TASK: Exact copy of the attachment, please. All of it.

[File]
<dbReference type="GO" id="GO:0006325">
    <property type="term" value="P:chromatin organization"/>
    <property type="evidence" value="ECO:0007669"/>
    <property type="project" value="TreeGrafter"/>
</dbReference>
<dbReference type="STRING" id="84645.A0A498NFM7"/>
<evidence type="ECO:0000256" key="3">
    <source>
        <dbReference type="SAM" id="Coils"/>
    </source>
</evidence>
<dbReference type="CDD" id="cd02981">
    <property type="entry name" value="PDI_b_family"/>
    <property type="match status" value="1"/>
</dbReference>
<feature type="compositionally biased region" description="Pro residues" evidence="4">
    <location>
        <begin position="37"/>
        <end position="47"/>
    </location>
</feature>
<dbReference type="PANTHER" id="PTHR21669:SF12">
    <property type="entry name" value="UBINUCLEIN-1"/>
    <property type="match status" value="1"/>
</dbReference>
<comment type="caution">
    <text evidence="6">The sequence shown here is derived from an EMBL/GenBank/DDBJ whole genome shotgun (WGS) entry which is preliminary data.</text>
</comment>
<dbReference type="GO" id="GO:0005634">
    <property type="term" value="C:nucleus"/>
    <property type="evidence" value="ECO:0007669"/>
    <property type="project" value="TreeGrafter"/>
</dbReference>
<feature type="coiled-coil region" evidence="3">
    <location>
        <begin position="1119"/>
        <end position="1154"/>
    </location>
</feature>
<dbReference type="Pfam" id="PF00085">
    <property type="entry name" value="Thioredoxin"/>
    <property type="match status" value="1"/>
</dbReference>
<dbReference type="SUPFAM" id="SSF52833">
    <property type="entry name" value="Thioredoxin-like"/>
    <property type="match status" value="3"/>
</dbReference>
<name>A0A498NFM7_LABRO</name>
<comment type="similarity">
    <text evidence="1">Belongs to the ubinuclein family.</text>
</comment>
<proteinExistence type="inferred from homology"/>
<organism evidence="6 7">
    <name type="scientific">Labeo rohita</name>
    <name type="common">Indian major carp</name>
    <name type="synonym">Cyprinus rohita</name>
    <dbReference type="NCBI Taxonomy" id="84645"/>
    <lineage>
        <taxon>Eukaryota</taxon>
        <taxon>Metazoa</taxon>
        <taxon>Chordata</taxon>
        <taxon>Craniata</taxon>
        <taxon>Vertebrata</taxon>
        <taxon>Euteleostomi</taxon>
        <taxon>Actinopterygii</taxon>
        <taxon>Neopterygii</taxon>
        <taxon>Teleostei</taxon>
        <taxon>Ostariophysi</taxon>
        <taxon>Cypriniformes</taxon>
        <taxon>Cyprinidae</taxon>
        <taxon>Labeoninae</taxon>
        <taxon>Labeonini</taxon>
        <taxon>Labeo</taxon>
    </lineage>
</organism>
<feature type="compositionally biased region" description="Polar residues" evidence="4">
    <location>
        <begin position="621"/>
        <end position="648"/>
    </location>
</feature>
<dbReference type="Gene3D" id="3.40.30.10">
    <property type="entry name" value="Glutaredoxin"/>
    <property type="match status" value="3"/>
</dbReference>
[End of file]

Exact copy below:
<dbReference type="GO" id="GO:0006325">
    <property type="term" value="P:chromatin organization"/>
    <property type="evidence" value="ECO:0007669"/>
    <property type="project" value="TreeGrafter"/>
</dbReference>
<dbReference type="STRING" id="84645.A0A498NFM7"/>
<evidence type="ECO:0000256" key="3">
    <source>
        <dbReference type="SAM" id="Coils"/>
    </source>
</evidence>
<dbReference type="CDD" id="cd02981">
    <property type="entry name" value="PDI_b_family"/>
    <property type="match status" value="1"/>
</dbReference>
<feature type="compositionally biased region" description="Pro residues" evidence="4">
    <location>
        <begin position="37"/>
        <end position="47"/>
    </location>
</feature>
<dbReference type="PANTHER" id="PTHR21669:SF12">
    <property type="entry name" value="UBINUCLEIN-1"/>
    <property type="match status" value="1"/>
</dbReference>
<comment type="caution">
    <text evidence="6">The sequence shown here is derived from an EMBL/GenBank/DDBJ whole genome shotgun (WGS) entry which is preliminary data.</text>
</comment>
<dbReference type="GO" id="GO:0005634">
    <property type="term" value="C:nucleus"/>
    <property type="evidence" value="ECO:0007669"/>
    <property type="project" value="TreeGrafter"/>
</dbReference>
<feature type="coiled-coil region" evidence="3">
    <location>
        <begin position="1119"/>
        <end position="1154"/>
    </location>
</feature>
<dbReference type="Pfam" id="PF00085">
    <property type="entry name" value="Thioredoxin"/>
    <property type="match status" value="1"/>
</dbReference>
<dbReference type="SUPFAM" id="SSF52833">
    <property type="entry name" value="Thioredoxin-like"/>
    <property type="match status" value="3"/>
</dbReference>
<name>A0A498NFM7_LABRO</name>
<comment type="similarity">
    <text evidence="1">Belongs to the ubinuclein family.</text>
</comment>
<proteinExistence type="inferred from homology"/>
<organism evidence="6 7">
    <name type="scientific">Labeo rohita</name>
    <name type="common">Indian major carp</name>
    <name type="synonym">Cyprinus rohita</name>
    <dbReference type="NCBI Taxonomy" id="84645"/>
    <lineage>
        <taxon>Eukaryota</taxon>
        <taxon>Metazoa</taxon>
        <taxon>Chordata</taxon>
        <taxon>Craniata</taxon>
        <taxon>Vertebrata</taxon>
        <taxon>Euteleostomi</taxon>
        <taxon>Actinopterygii</taxon>
        <taxon>Neopterygii</taxon>
        <taxon>Teleostei</taxon>
        <taxon>Ostariophysi</taxon>
        <taxon>Cypriniformes</taxon>
        <taxon>Cyprinidae</taxon>
        <taxon>Labeoninae</taxon>
        <taxon>Labeonini</taxon>
        <taxon>Labeo</taxon>
    </lineage>
</organism>
<feature type="compositionally biased region" description="Polar residues" evidence="4">
    <location>
        <begin position="621"/>
        <end position="648"/>
    </location>
</feature>
<dbReference type="Gene3D" id="3.40.30.10">
    <property type="entry name" value="Glutaredoxin"/>
    <property type="match status" value="3"/>
</dbReference>